Characterization of mature maize (Zea mays L.) root system architecture and complexity in a diverse set of Ex-PVP inbreds and hybrids.

Hauck AL, Novais J, Grift TE, Bohn MO - Springerplus (2015)

Root samples of maize inbreds B73, LH1, PHJ40, and Mo17 and of hybrids obtained from their crosses. Roots of inbreds displayed in the first column and row, respectively, were obtained from plants sampled from different field plots.
© Copyright Policy - OpenAccess
Related In: Results  -  Collection

License
Show All Figures
getmorefigures.php?uid=PMC4537857&req=5

Fig2: Root samples of maize inbreds B73, LH1, PHJ40, and Mo17 and of hybrids obtained from their crosses. Roots of inbreds displayed in the first column and row, respectively, were obtained from plants sampled from different field plots.
Mentions: Least square means of the five highest and lowest performing F1 hybrids for FD and RA traits are shown in Table 5. The hybrids with the highest and lowest performance for root traits generally agrees with expectations derived from Table 4, which is expected, given the importance of additive effects for the phenotypes. There are some notable deviations, however. For example, inbreds LH1 and LH82 had the strongest negative effects for FD, but there were nine hybrids with lower FD estimates. PHG47 and PHG84 were estimated to have non-significant effects for RA compared with the mean of the set, but their cross had the 4th widest root angle. This is consistent with the detection of significant SCA among the hybrids for root traits and evidence for the role of dominance in root trait expression. A summary overview of hybrid performance rankings, genetic effect magnitudes, F1 means and mid-parent values for root traits is provided in Additional file 1: Figs. S1–S4. The general additivity of root traits can be seen in comparisons of inbred and hybrid images, where the F1s have mid-parent characteristics (Fig. 2). The specific dominance detected in the cross of B73 by LH1 for root angle can also be seen; the F1 has a wider root angle more closely resembling LH1.Table 5

Bottom Line: For each trait, per se line effects were highly significant and the most important contributor to trait performance.The interaction between the environment and the additive line effect was also significant for all traits.Inbreds with contrasting effects on complexity and architecture traits were observed, suggesting that root complexity and architecture traits are inherited independently.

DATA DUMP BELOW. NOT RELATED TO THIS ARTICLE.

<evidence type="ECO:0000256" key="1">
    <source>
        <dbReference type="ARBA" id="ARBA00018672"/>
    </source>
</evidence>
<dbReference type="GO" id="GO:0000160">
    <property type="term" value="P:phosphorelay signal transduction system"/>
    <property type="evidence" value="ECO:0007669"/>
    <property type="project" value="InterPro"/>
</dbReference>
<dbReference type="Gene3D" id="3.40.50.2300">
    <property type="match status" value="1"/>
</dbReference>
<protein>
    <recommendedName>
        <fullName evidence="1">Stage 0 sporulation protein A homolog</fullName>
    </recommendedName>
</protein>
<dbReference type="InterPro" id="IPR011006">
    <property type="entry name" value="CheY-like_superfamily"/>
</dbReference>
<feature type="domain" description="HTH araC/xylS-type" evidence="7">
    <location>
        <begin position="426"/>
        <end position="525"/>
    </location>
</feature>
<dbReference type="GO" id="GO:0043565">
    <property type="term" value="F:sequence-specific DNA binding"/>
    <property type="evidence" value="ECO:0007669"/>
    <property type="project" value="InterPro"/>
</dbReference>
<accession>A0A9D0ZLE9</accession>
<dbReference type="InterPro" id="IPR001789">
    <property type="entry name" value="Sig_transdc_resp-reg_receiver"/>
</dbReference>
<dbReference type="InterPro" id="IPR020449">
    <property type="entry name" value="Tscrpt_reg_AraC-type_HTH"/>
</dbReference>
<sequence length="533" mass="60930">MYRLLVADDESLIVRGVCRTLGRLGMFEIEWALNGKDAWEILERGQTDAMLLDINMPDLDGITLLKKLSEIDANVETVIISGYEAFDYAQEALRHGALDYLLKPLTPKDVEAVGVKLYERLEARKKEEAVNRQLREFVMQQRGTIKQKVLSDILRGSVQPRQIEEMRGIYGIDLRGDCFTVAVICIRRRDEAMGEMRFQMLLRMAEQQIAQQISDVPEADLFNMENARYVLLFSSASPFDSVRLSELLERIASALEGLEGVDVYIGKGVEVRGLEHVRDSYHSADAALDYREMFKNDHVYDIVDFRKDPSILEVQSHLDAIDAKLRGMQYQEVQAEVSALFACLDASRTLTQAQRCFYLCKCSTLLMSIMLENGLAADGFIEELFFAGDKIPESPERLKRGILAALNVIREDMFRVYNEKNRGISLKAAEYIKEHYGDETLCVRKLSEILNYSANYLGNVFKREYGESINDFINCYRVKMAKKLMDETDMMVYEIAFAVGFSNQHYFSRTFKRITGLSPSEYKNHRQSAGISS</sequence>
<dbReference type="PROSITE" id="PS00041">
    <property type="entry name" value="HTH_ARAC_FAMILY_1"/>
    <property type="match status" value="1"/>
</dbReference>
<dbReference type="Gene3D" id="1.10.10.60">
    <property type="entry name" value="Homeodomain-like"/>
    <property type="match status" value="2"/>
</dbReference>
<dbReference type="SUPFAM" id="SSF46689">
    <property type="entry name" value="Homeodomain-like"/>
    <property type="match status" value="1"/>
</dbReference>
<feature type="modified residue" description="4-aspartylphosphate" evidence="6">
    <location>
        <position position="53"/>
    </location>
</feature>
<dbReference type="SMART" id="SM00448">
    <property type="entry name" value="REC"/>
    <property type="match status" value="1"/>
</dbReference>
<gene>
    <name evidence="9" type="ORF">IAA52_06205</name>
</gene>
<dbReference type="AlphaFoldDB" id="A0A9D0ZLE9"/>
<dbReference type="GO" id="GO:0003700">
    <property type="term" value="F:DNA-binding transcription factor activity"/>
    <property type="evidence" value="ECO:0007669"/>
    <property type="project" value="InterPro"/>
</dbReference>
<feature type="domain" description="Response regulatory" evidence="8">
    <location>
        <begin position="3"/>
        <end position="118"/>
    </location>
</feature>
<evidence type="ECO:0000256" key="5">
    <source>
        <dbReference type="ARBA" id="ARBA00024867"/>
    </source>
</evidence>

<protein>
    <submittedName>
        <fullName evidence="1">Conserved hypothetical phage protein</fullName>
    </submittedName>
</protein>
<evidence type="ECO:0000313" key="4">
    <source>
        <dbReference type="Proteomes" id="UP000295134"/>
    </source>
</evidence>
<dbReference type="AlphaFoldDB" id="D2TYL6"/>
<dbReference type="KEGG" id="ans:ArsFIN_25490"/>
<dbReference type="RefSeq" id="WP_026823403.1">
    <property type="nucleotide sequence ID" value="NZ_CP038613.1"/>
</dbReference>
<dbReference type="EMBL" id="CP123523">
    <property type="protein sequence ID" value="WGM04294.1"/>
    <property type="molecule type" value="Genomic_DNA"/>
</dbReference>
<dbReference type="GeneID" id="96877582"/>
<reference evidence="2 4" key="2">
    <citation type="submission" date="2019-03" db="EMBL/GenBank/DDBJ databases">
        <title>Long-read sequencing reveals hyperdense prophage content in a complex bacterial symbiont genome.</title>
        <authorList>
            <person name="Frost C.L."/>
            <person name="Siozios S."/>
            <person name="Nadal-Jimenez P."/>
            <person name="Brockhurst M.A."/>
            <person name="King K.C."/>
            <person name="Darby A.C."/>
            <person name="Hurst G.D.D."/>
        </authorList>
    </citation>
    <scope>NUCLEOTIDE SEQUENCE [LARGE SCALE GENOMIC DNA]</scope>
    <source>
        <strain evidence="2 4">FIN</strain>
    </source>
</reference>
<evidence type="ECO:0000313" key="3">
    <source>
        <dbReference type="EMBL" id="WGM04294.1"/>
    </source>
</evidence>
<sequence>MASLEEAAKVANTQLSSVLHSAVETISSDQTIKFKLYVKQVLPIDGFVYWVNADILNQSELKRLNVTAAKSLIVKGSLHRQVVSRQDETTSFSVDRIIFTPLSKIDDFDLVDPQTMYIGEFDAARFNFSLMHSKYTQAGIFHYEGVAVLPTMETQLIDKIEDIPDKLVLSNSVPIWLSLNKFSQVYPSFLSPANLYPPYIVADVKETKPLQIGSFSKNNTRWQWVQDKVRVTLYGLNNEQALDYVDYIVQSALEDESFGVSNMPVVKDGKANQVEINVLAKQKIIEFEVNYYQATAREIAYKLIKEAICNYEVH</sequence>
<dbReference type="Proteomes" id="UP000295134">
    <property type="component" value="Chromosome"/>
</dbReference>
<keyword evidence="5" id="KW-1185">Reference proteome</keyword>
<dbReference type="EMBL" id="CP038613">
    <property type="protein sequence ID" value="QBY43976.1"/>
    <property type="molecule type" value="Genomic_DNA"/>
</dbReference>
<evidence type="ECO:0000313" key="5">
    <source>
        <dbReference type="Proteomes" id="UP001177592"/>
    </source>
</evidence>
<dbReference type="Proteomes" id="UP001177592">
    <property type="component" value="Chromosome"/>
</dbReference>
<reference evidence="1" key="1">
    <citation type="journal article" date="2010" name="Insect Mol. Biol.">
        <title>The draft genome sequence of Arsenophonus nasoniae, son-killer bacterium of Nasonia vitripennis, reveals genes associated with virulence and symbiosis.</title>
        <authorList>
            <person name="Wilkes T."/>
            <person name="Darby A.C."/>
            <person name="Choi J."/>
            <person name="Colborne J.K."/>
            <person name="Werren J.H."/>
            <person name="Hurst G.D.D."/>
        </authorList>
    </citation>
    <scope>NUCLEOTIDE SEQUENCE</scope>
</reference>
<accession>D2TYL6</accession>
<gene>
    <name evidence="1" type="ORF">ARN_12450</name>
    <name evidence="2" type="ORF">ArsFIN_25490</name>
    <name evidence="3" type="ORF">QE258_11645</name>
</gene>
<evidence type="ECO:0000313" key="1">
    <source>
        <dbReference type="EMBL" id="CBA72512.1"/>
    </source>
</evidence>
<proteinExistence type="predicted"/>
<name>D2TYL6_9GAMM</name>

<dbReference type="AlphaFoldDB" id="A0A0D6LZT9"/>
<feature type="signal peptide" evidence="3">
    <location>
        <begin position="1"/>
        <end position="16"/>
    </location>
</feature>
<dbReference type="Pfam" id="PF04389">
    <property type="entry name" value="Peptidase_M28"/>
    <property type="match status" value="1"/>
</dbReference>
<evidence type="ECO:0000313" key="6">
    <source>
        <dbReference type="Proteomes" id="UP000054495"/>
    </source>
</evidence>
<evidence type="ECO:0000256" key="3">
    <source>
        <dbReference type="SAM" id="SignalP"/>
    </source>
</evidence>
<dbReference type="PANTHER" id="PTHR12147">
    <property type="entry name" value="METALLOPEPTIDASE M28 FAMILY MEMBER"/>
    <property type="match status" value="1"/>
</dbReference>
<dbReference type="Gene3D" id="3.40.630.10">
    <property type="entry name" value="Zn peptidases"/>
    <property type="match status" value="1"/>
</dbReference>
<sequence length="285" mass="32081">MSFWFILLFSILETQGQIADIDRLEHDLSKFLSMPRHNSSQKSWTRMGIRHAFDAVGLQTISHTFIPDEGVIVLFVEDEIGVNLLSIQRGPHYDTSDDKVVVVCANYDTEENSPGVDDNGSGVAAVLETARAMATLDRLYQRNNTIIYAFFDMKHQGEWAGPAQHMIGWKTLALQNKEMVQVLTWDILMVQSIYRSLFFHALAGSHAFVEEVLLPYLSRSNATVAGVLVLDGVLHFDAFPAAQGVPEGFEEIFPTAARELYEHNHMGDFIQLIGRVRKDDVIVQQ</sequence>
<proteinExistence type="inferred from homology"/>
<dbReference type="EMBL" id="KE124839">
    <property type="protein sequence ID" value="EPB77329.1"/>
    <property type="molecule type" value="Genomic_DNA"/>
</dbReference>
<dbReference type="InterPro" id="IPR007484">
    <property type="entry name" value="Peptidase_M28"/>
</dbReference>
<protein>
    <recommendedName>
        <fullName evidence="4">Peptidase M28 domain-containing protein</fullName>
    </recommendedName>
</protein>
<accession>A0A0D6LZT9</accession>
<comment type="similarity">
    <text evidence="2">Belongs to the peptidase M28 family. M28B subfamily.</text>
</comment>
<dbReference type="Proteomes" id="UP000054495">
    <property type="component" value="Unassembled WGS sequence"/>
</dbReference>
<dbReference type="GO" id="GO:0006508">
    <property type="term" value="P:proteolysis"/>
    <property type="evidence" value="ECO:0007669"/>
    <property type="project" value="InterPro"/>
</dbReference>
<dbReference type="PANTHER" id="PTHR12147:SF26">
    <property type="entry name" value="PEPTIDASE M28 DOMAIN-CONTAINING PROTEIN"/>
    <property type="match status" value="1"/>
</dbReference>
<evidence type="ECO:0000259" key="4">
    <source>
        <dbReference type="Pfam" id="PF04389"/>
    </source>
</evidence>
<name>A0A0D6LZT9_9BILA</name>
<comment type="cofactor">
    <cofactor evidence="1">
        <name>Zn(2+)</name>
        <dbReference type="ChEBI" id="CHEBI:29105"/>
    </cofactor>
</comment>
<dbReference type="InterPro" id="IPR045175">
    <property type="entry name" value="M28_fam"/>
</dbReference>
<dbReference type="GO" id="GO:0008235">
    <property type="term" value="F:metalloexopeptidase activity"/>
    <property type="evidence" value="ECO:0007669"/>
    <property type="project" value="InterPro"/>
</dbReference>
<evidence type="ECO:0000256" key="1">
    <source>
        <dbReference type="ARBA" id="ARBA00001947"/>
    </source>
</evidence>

View Article: PubMed Central - PubMed

Affiliation: Department of Crop Sciences, University of Illinois, 1102 S. Goodwin Ave., Urbana, IL 61801 USA.

ABSTRACT
The mature root system is a vital plant organ, which is critical to plant performance. Commercial maize (Zea mays L.) breeding has resulted in a steady increase in plant performance over time, along with noticeable changes in above ground vegetative traits, but the corresponding changes in the root system are not presently known. In this study, roughly 2500 core root systems from field trials of a set of 10 diverse elite inbreds formerly protected by Plant Variety Protection plus B73 and Mo17 and the 66 diallel intercrosses among them were evaluated for root traits using high throughput image-based phenotyping. Overall root architecture was modeled by root angle (RA) and stem diameter (SD), while root complexity, the amount of root branching, was quantified using fractal analysis to obtain values for fractal dimension (FD) and fractal abundance (FA). For each trait, per se line effects were highly significant and the most important contributor to trait performance. Mid-parent heterosis and specific combining ability was also highly significant for FD, FA, and RA, while none of the traits showed significant general combining ability. The interaction between the environment and the additive line effect was also significant for all traits. Within the inbred and hybrid generations, FD and FA were highly correlated (rp ≥ 0.74), SD was moderately correlated to FD and FA (0.69 ≥ rp ≥ 0.48), while the correlation between RA and other traits was low (0.13 ≥ rp ≥ -0.40). Inbreds with contrasting effects on complexity and architecture traits were observed, suggesting that root complexity and architecture traits are inherited independently. A more comprehensive understanding of the maize root system and the way it interacts with the environment will be useful for defining adaptation to nutrient acquisition and tolerance to stress from drought and high plant densities, critical factors in the yield gains of modern hybrids.

No MeSH data available.